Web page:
Feeling discriminated against, shouldered out by colleagues, totally exhausted and completely guilty for not performing to their best at work or as a mum? This is how many women are feeling in the communications industry.
PR is an industry based on conversation and engagement – so why doesn’t this happen at a senior level for women considering having a family?
Our survey from over 550 people in the communications industry showed these concerns in the industry – feelings of discrimination and resentment – 72 per cent of women feared losing their status, 48.5 per cent of working mothers are considering seeking employment elsewhere and 42 per cent were concerned of losing confidence when returning to work.
Running a recruitment business in communications, I appreciate the difficulties businesses face when looking for great talent at mid to senior level – so how can the industry retain top talent – which it has invested in for years and then watch this talent haemorrhaging at account director or associate director level? Should we allow a brain drain on the industry to happen?
Our survey also gave examples of positive attitudes to working mothers – often commenting that women were more focused and organised when returning – skills they learnt at home which could translate to the work environment. But to encourage a positive working environment for women returning to work requires a shift in attitude from both the employer and employee.
There is a need for businesses to wake up to the need for flexible working, in both hours and attitude if they want to retain top talent. To move away from a legalistic point of view and take on a more humanistic approach and embrace what women can offer a business at a senior level and adapt roles, hours, place of work and attitudes to accommodate this.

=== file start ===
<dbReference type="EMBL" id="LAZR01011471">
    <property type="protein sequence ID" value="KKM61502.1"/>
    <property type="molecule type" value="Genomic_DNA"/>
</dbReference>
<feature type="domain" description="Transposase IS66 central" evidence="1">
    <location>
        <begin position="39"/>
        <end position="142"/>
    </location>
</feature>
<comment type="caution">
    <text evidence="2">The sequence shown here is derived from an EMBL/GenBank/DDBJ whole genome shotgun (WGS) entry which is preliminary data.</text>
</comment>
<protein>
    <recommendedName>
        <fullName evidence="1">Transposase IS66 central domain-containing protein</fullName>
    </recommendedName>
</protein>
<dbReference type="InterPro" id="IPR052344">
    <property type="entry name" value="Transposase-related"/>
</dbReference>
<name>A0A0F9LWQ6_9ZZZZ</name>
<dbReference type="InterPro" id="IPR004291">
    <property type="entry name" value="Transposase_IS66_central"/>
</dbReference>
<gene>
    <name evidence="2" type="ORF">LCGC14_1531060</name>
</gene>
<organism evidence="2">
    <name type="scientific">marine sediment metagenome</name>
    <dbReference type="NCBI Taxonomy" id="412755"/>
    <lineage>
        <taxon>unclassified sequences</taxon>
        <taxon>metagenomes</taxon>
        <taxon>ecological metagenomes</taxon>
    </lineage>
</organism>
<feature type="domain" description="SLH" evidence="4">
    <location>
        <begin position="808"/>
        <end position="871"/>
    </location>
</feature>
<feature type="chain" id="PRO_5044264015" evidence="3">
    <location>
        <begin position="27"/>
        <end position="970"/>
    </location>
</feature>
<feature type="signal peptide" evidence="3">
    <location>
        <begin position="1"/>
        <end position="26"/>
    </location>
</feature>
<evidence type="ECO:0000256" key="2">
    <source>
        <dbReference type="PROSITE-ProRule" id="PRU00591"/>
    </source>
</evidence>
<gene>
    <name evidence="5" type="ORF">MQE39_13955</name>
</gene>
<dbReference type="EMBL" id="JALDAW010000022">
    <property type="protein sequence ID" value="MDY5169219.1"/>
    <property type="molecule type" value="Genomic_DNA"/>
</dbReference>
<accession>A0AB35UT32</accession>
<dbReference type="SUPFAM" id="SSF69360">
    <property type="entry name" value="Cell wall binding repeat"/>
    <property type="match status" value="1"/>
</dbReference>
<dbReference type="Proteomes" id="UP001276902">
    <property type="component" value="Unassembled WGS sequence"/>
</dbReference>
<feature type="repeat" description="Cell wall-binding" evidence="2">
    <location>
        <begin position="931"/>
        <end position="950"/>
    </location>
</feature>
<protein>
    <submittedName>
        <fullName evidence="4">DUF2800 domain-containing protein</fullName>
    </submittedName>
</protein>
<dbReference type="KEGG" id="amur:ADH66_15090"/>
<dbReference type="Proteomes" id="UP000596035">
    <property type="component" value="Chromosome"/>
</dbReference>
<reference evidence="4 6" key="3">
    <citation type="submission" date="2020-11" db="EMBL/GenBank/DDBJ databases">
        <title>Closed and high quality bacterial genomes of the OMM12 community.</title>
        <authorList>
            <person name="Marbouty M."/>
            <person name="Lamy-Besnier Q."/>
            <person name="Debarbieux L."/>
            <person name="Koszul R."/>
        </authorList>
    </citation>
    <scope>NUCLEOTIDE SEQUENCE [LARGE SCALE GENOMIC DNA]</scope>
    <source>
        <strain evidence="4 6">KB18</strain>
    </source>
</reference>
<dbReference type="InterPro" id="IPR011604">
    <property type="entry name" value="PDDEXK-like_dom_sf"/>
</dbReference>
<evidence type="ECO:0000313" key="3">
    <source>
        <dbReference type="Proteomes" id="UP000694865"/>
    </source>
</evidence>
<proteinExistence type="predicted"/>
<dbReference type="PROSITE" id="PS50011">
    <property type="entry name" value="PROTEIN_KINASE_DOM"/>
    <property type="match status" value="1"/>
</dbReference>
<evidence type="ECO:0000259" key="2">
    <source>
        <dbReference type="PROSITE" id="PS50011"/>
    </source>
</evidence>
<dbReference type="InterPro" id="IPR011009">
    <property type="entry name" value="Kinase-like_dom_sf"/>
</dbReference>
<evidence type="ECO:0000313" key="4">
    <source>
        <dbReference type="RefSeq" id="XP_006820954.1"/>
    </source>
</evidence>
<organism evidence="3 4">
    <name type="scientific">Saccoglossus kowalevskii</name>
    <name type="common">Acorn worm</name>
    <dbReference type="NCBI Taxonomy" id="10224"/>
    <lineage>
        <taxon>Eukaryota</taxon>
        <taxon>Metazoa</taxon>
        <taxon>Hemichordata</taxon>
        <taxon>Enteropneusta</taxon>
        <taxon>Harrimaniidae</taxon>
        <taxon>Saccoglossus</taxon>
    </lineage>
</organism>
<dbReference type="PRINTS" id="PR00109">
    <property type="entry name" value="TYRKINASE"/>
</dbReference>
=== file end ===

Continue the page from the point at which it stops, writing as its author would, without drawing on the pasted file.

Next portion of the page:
In return, women need to think not just about their needs but also those of their employer. Talk around entitlement needs to shift to what they can contribute to the business, focusing on outcomes and delivery. One example given by an international bank was that the returning-to-work female puts a business case forward to their employer if they wanted to change their hours or role, focusing on the outcomes and benefits that it would have to the business.
To help facilitate these conversations, an internal “return-to-work” framework should be part of the company staff handbook – to encourage conversations as early as possible and allow for planning. It will encourage a more positive attitude through training and a return-to-work policy. Implementing such small measures could really see an increase in women returning to work and creating a higher quality of workforce within the communications profession.
As a working mother of two I know only too well the strain and guilt that you can feel when trying to be a mum and progress your career. I don’t think you can have it ALL – I have seen people burn out in the process of trying, but with compromises and the right attitude from both the employer and employee, it is possible to have a great career as a working mother!
Alice Weightman is managing director of Hanson Search and author of Getting the Balance Right – a study into the impact of maternity leave on the communications industry and its implications for positive change. To find out more or get involved email email@example.com.